Connecticut officials coordinate coronavirus preparedness, prevention efforts in the state

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State lawmakers met in Hartford Friday to draw up an action plan for the Connecticut schools, hospitals and businesses amid the coronavirus spread.

The meeting was held hours before Gov. Lamont announced that an employee for both Danbury and Norwalk hospitals tested positive for the virus. The patient is a resident of New York.

Lamont says despite there being no confirmed cases in the state, it’s important to have fast and reliable testing available for residents.

“With testing we'll be able to tell those folks who are most at risk, we'll be able to make sure those folks who are most at risk to themselves and spreading the virus and they can self-quarantine, self-monitor, make sure they stay out of broad circulation that's how we’ll be able to contain this going forward,” Lamont said.

More: CDC Information about COVID-19

Starting Friday, residents who have questions about coronavirus can call 211 and get a connected to an expert.

Health officials say hospitals statewide are prepared and ready to treat the virus. They also said the state holds daily and weekly phone calls with the medical providers to make sure all are informed.

As the coronavirus continues to spread outside of Connecticut, more than 150 people in the area have been asked to self-quarantine and avoid contact with other people, going back as far as early February.

While the governor was speaking, top lawmakers were at the State Capitol discussing a coordinated "game plan" for coronavirus.

The plan calls for coordination from colleges, hospitals and prisons.

Three different legislative committees met Friday with the goal of expanding the state’s ability to test for coronavirus.

Right now, the state lab can only process about 12 patients a day. Connecticut Public Health Commissioner Renee Coleman-Mitchell said they're ramping up efforts.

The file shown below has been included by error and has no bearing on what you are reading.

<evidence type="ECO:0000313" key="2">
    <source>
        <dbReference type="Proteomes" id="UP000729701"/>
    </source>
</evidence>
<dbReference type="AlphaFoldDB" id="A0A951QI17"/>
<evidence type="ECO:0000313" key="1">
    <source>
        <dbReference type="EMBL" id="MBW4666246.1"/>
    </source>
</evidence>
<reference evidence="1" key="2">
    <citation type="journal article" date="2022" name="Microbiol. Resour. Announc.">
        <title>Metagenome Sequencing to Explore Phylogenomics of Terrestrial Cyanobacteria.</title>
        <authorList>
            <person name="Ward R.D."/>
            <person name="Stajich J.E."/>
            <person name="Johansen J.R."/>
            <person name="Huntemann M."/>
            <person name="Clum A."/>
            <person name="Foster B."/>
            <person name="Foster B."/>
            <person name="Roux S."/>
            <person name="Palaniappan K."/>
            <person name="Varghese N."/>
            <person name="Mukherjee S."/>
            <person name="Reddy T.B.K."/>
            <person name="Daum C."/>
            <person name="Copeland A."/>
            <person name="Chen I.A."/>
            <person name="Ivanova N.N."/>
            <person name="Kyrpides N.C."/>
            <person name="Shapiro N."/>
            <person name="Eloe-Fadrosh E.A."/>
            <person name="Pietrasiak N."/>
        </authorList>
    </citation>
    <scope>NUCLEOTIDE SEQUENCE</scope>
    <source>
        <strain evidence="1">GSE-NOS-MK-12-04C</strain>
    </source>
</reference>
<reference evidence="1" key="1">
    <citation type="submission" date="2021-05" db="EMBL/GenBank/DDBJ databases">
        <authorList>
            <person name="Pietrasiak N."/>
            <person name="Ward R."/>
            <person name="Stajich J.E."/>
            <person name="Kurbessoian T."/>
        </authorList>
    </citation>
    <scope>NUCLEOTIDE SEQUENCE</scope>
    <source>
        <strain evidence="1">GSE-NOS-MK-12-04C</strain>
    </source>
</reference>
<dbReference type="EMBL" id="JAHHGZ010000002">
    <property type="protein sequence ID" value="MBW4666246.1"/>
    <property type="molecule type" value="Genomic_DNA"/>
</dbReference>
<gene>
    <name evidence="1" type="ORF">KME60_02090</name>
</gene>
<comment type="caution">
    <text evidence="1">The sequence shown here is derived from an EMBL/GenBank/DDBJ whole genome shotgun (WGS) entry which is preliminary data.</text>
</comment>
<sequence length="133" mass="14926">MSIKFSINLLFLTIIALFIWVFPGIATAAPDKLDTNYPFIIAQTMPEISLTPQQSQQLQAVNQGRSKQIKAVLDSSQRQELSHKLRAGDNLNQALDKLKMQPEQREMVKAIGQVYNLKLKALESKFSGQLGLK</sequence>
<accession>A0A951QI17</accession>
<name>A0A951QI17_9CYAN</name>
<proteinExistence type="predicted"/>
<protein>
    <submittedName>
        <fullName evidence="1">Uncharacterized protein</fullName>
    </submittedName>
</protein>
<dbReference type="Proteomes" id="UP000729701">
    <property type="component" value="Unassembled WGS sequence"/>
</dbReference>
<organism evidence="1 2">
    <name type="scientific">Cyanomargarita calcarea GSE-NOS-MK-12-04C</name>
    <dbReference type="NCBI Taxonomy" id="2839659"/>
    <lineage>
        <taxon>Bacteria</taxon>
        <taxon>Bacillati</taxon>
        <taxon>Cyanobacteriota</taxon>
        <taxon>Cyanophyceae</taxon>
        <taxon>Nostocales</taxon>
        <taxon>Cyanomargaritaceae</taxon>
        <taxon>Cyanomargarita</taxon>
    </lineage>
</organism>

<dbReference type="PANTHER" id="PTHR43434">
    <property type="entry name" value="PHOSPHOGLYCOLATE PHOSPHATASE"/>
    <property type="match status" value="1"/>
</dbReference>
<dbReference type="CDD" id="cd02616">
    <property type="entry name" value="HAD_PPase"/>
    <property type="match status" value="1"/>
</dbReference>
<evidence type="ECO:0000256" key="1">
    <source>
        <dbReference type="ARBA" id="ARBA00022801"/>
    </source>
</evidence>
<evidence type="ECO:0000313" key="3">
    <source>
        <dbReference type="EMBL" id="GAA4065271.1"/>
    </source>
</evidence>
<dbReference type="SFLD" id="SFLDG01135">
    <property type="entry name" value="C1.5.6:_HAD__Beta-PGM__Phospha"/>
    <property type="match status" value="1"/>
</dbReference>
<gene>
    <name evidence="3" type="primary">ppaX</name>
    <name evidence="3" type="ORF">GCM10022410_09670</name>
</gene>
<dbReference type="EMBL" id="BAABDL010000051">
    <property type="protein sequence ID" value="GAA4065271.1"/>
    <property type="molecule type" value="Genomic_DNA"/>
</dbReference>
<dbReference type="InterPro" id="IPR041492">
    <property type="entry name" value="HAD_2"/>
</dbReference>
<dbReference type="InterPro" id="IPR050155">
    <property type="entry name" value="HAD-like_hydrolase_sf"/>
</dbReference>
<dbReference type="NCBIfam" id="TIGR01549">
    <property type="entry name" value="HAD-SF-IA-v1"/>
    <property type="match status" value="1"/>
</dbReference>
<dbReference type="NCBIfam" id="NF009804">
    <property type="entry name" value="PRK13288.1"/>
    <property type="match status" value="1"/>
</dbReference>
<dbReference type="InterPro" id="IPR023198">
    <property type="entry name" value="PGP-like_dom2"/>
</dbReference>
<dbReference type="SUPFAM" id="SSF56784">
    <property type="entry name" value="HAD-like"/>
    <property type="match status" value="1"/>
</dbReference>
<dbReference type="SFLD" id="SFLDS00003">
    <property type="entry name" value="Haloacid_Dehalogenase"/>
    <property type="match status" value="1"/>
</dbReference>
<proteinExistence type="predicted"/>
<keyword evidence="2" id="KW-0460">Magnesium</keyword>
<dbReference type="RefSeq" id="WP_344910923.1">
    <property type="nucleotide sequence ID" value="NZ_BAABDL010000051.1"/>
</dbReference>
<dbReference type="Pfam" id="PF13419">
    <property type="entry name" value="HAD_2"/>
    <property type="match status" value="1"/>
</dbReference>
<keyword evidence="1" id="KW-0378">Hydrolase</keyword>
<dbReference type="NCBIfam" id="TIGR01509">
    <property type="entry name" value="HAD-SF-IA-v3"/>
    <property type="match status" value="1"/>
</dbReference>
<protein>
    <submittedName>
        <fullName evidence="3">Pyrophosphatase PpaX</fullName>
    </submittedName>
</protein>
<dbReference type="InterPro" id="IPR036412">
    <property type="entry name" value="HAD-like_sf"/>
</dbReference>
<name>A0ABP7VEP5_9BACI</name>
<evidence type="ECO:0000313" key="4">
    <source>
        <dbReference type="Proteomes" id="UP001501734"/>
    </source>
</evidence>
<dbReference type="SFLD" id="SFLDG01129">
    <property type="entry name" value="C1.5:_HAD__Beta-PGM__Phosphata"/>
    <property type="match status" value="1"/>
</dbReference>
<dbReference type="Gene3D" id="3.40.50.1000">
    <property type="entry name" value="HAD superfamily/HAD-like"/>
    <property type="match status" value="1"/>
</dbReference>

"Testing capacity will be expanding greatly soon with the help of other labs from the private sector. We were informed yesterday afternoon that Quest Diagnostics is now on board. And as of Monday, they also will be providing testing," Coleman-Mitchell said.

And soon, hospitals will be able to process coronavirus tests without the state lab.

"We do have some PPE, personal protective equipment challenges. We will see some shortages, but we will certainly respond appropriately," said Mark Casey, of Trinity Health of New England.

Colleges are preparing as well. As of Friday, any University of Connecticut student or faculty traveling overseas must notify the school by filling out a special form. College health officials said they are ready.

"The infirmary includes a respiratory isolation room and all medical providers complete annual respiration FIT testing to be able to safely care for students with infectious diseases," said University of Connecticut Student Health Director Suzanne Onorato.

"We have a building all prepared with cots and it's been cleaned out. We would put them there until they either pass that quarantine period or until the doctor renders the decision that it's appropriate for them to come back into the community," said Dr. Elsa Nunez, of Eastern Connecticut State University

State health officials said coronavirus will probably look like a bad flu season and start to level off after a few months.

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News 12 will host a 30-minute call-in show Monday, March 9 at 7:00 p.m. where experts will answer your questions about the coronavirus. The show will be followed by a special Facebook Live Q&A.

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